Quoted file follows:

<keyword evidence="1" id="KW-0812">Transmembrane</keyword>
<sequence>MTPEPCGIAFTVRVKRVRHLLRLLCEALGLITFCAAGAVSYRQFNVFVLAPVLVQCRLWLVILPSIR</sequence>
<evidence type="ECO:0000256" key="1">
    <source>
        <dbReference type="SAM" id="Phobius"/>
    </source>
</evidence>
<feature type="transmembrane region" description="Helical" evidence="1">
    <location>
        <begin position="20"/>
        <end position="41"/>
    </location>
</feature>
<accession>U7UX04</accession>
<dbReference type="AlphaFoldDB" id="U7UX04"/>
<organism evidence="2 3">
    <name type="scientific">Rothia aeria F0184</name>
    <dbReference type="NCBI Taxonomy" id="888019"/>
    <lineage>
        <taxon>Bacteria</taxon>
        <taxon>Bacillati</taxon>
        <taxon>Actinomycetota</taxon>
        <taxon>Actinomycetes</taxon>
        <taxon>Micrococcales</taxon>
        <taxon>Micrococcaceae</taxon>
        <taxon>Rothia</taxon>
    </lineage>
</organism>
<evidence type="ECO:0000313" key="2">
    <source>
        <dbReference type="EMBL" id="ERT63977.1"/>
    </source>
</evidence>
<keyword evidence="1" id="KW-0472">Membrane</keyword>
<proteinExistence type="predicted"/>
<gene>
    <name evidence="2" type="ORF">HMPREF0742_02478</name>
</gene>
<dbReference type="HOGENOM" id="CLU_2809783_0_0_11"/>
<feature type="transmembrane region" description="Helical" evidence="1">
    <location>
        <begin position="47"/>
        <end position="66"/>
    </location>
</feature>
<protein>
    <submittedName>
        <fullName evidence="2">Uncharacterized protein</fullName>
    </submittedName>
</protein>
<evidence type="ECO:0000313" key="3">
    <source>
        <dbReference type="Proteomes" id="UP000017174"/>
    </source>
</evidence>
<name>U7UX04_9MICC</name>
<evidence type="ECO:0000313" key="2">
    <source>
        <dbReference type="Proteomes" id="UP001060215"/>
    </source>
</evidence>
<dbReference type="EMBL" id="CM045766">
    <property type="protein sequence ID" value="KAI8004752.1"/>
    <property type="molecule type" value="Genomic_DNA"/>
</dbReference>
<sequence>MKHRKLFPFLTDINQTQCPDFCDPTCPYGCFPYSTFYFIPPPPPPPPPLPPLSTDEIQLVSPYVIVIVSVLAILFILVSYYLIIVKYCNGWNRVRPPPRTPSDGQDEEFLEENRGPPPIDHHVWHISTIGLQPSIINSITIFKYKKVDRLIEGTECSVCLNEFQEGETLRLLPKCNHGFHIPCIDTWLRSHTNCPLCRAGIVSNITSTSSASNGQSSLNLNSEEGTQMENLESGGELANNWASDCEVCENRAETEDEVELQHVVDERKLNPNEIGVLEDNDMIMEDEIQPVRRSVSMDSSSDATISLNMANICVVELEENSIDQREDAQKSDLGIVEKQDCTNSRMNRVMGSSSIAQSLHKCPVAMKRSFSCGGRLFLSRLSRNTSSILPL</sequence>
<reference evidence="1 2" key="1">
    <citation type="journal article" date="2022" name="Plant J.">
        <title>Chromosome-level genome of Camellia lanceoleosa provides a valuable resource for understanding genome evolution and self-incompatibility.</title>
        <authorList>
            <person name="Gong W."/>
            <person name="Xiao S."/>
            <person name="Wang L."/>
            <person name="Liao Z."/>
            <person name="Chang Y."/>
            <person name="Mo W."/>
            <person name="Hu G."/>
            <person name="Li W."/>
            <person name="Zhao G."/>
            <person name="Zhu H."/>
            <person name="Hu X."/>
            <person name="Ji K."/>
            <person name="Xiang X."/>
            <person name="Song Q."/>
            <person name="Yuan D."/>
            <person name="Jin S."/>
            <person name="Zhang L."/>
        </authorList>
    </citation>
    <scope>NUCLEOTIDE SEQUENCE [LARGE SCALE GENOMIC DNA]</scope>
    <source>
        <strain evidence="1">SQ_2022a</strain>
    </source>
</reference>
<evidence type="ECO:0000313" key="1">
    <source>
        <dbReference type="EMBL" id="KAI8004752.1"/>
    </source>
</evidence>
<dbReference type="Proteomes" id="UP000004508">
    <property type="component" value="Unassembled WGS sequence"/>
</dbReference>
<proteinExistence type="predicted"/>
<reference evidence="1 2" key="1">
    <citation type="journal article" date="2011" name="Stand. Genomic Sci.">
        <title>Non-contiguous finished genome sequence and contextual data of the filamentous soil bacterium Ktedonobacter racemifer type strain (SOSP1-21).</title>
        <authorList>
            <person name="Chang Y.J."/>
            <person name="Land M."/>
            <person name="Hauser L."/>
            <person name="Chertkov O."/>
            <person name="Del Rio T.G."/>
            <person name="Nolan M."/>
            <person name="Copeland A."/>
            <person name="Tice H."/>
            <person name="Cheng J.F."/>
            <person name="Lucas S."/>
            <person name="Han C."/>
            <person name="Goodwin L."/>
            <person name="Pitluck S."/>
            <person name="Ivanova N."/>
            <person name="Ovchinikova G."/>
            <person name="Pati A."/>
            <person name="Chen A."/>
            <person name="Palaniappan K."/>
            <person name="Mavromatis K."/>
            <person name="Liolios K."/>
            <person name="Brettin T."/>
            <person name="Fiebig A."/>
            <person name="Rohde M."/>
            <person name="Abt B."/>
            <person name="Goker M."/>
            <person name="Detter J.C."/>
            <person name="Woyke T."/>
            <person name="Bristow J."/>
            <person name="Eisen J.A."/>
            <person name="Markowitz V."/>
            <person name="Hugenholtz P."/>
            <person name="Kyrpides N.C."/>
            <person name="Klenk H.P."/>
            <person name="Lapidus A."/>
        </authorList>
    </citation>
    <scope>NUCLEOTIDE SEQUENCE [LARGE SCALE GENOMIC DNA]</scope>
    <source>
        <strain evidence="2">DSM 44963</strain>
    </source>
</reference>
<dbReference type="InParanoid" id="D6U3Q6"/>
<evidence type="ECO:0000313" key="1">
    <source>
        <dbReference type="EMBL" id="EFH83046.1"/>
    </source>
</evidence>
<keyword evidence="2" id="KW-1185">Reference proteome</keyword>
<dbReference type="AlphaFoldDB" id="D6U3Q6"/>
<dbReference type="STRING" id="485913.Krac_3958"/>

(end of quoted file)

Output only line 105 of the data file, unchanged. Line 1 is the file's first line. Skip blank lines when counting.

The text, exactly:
    <citation type="journal article" date="2011" name="Stand. Genomic Sci.">